d) Compile and upload code to the Arduino UNO.

e) Open the serial monitor. For access go to Tools -> Serial Monitor or press Ctrl+Shift+M on your keyboard. Set the baud rate to 9600 and select "Carriage return". You should now be able to communicate with the pump. As a test, enter the command i which will return the device information.

CALIBRATION:

f) Calibrating the pump is optional, but for improved accuracy, it should be done. Refer to the pump datasheet for instructions.

Step 4: COMPARE MAX POSSIBLE FLOW RATE OF PUMP WITH AQUARIUM EVAPORATION RATE

The pump has four modes of operation. These are continuous dispensing, volume dispensing, dose over time and constant flow rate. Refer to the pump datasheet for information on these modes. For this particular application, the constant flow rate mode is used. Its syntax is shown above. In the command, [ml/min] is the aquarium evaporation rate that was found in step 1.

Note: The maximum flow rate is determined after calibration. If the flow rate is too fast, the pump will produce an error message and will not rotate. Comparing the maximum possible flow rate with your aquarium evaporation rate would let you know if the system will work.

Use the command DC,? to get the maximum possible flow rate.

  • If the max possible flow rate is greater than the tank evaporation rate, the system will work.
  • If the max possible flow rate is less than the tank evaporation rate, try calibrating the pump at a different volume and re-comparing the rates.

Step 5: CONNECT PUMP TO AQUARIUM

  • The input side of the pump goes into the water reservoir while the output goes into the aquarium as shown in the sketch above.
  • It is recommended to have the purest water possible in the reservoir as this will reduce the influence on water chemistry within the aquarium.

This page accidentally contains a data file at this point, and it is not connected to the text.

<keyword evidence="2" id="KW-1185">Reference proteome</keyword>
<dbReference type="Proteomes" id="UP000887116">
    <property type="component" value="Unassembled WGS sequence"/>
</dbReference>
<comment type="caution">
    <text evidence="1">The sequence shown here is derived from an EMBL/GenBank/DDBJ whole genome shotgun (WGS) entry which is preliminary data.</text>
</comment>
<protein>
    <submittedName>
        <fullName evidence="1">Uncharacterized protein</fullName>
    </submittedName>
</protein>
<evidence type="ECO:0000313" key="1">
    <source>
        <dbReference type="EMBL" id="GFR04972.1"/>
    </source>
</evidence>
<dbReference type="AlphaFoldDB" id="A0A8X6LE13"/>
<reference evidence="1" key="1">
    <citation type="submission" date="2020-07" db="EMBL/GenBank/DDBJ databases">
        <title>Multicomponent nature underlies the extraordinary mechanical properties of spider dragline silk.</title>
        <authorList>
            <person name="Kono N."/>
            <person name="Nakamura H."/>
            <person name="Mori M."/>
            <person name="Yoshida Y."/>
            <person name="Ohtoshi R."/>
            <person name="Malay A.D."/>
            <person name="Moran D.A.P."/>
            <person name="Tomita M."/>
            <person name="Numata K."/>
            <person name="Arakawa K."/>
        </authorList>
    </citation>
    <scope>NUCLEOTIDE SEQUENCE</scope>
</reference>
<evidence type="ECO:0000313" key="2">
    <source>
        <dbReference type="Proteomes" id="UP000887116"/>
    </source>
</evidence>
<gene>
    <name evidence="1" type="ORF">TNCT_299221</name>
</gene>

Step 6: INSTRUCT PUMP TO DISPENSE AT THE APPROPRIATE RATE

After a successful comparison between the max possible flow rate and the aquarium evaporation rate, send the following command in the serial monitor DC, aquarium evaporation rate,*

In the example from step 1, we calculated the aquarium evaporation rate as 0.69mL/min, therefore the command would be DC,0.69,*

At this point, the computer can be disconnected. The pump will dispense at the specified rate continuously.

ONCE THE DISPENSE COMMAND IS ISSUED, WILL THE PUMP RUN FOREVER?

The pump will run continuously for 20 days after which it will reset. To restart the pump, resend the command DC, aquarium evaporation rate,*

WHAT HAPPENS IF THE POWER GETS INTERRUPTED?

As mentioned before the pump has two power supplies: 5V for the circuitry and 12V for the motor. If the 12V is disconnected the pump will output an under-voltage error and stop dispensing, but once reconnected it will continue to dispense. On the other hand, if the 5V line is disconnected, dispensing will not continue when reconnected. In this case, you will have to resend the command DC, aquarium evaporation rate,*